The Roberta affair

The Roberta affair

Professional guides

Varenna
Italy
1 May 2015

My Italian fling

She was half my age; Italian, beautiful, clever, and funny. And for a week we explored the Italian Lakes together, having the time of our lives.

The Roberta affairJust Roberta and me. And a dozen other tourists. And my wife.

Yes, despite all my self-booked travels, many of them on my own, sometimes I prefer a tour group.

Roberta led us on a “walking tour” of Northern Italy, with a peek over the border to Switzerland, where we had lunch in the shadow of a glacier and returned on the legendary Bernina Express. A professional guide, Roberta had done this itinerary and similar many times before, so she had the local knowledge, she knew the timetables, she spoke the language, she was an expert on the hiking trails, and she knew the best restaurants.

If I had tried to organise my own trip, it would have been a hopeless muddle, with every chance of an expensive disaster, and the certainty of stress every time I had to break out the phrasebook to buy a ticket. 

Byway of example

There was one bad moment at Lake Garda when we discovered too late that the public bus timetable had changed, and we had missed the bus by five minutes with a two-hour wait for the next one.

The Roberta AffairThis could have been a black hole in the day, but instead, Roberta strolled us along the lake shore – a feast of scenery, activities, and gelati – and we caught the bus when it came by on the next run. She dealt with the difficulty, made a plan that worked, and we had a grand time.

If it had been me struggling with the local geography, the bus route, and the timing, I probably would have chosen a safe course and sat around drinking bus terminal coffee for two hours.
 

It’s all too hard

I’m pretty good at being my own travel agent nowadays. But every now and then, there’s a challenge I don’t want to face by myself.

The Roberta AffairIran, for example. We stuck with a professional tour company and everything went smoothly. I could have easily made a total hash out of it all by myself.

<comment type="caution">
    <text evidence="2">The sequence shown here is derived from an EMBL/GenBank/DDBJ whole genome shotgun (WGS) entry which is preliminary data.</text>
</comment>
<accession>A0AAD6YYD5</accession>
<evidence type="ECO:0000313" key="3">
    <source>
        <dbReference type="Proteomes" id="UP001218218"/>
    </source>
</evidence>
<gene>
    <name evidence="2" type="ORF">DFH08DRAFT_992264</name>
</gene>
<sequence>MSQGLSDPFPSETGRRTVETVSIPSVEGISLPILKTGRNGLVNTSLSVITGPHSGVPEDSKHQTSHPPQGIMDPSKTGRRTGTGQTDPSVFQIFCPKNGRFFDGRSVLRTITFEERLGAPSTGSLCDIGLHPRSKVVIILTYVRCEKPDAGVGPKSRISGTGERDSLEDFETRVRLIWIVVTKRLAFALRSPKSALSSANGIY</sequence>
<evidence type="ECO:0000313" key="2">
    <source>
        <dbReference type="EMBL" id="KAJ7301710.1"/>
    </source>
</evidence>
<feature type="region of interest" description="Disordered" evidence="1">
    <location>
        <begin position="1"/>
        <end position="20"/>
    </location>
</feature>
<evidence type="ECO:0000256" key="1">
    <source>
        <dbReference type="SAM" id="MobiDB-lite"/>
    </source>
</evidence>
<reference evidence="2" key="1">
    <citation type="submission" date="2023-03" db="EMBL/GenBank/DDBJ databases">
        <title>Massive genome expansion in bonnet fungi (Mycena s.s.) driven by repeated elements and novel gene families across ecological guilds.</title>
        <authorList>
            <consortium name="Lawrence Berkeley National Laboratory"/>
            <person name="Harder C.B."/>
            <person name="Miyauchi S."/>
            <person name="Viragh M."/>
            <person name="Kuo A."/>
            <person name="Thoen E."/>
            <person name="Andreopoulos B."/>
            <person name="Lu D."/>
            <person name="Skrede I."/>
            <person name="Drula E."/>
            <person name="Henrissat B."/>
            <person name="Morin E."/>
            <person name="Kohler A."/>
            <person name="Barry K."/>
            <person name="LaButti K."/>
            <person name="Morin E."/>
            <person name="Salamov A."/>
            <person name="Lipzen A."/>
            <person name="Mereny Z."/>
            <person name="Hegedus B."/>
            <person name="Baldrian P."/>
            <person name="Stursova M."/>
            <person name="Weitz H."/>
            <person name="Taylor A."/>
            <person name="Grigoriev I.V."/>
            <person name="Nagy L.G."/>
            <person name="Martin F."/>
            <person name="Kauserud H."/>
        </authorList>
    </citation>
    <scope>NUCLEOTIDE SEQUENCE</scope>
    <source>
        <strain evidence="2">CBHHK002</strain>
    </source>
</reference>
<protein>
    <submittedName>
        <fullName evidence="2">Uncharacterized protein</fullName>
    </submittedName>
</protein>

Or the Italian Lakes. I looked at the complexities of public transport – the buses, ferries, and trains I’d have to work out to get around – and the multitude of hotels, all promising marvellous views and superb cuisine. It all looked daunting, and my Italian language skills were minimal.

The Roberta AffairSo I booked a tour. It was worth it. It was perfect.

The best part was that all the friction of travel was handled by others. We tourists just stood around and gawped and took pictures of everything and chatted while Roberta scurried about and took care of the details.

Thank you, Roberta!

If the destination warrants, yes, I’ll happily take a tour again. There are some cheap Europe deals around, often including flights there and back.

Have you ever taken a tour? What were the high points?

Pete
The Roberta affair

 

10 Comments

  1. We went to Rome this summer and booked a vatican museum/gardens and a trip to the Pope’s summer residence in Castel Gandolfo by train. It was great and so mich easier than if we had organised it ourselves

    1. A good guide – one who knows their stuff and is engaged with the tour members – can make a tour. Did your guide stand out at all?

      And have you written about your visit? Everyone goes to St Peters. Castel Gandolfo, not so much!

  2. We don’t do tours very often either. I am trying to remember the last one we were on! Actually, we did a haunted history tour in Savannah. That was pretty neat! Our tour guide was very knowledgeable and a lot of fun! She was able to give us a history of the city that we never would have heard on our own.

    1. I did something similar in Charleston. Our guide really enjoyed her job. Get an extroverted guide who can tell stories, and these historic places really come alive! Or dead, if it’s the haunting your hearing. Could be creepy; was it an evening tour?

  3. Roberta sounds like such a superstar. I’ve never been on a full-on organized tour, but have been on a few walking food tours and the guides have always been incredibly knowledgeable and helpful. Many of them are happy to give restaurant recommendations for the rest of the trip!

    1. Roberta was good, and I’ve met many like her around the world. In hindsight, one might say, well, I didn’t need to pay for the guide, I could have looked it up on Yelp or something. And a lot of times I do.

      It’s the local knowledge right there n the moment, coupled with a genuine desire to fit the tourist to the place that counts with me. Spare me those who lead the party here and there to deliver the same practised speech once again.

  4. Yes, I have taken many tours, initially when I started traveling. But now more and more I travel slow and plan my own travel as that gives me so much more flexibility

    1. Oh, I used to be big on travel agents when I first started. But they could never give me exactly what I wanted, and sometimes the exact reverse! So I do my own bookings now. Unless there’s a “tuff” trip with lots of research needed, and a tour will work out less stressful.

      My intention is to return to Varenna one day under my own steam, to spend more time looking at things that we only touched on the tour.

  5. Great story! The tour sounds so lovely. We enjoy walking tours too. One of the most memorable was in New Orleans – we went on a Cocktail History Tour which brought us to several historic bars in the French Quarter. We learned all about the origins of some famous drinks and of course got to try them 🙂 It was so much fun!

    1. Cocktail History tour! Sounds like a blast. I had a bourbon on Bourbon Street a few years back. They served it in little test tubes, and the experiment was successful.

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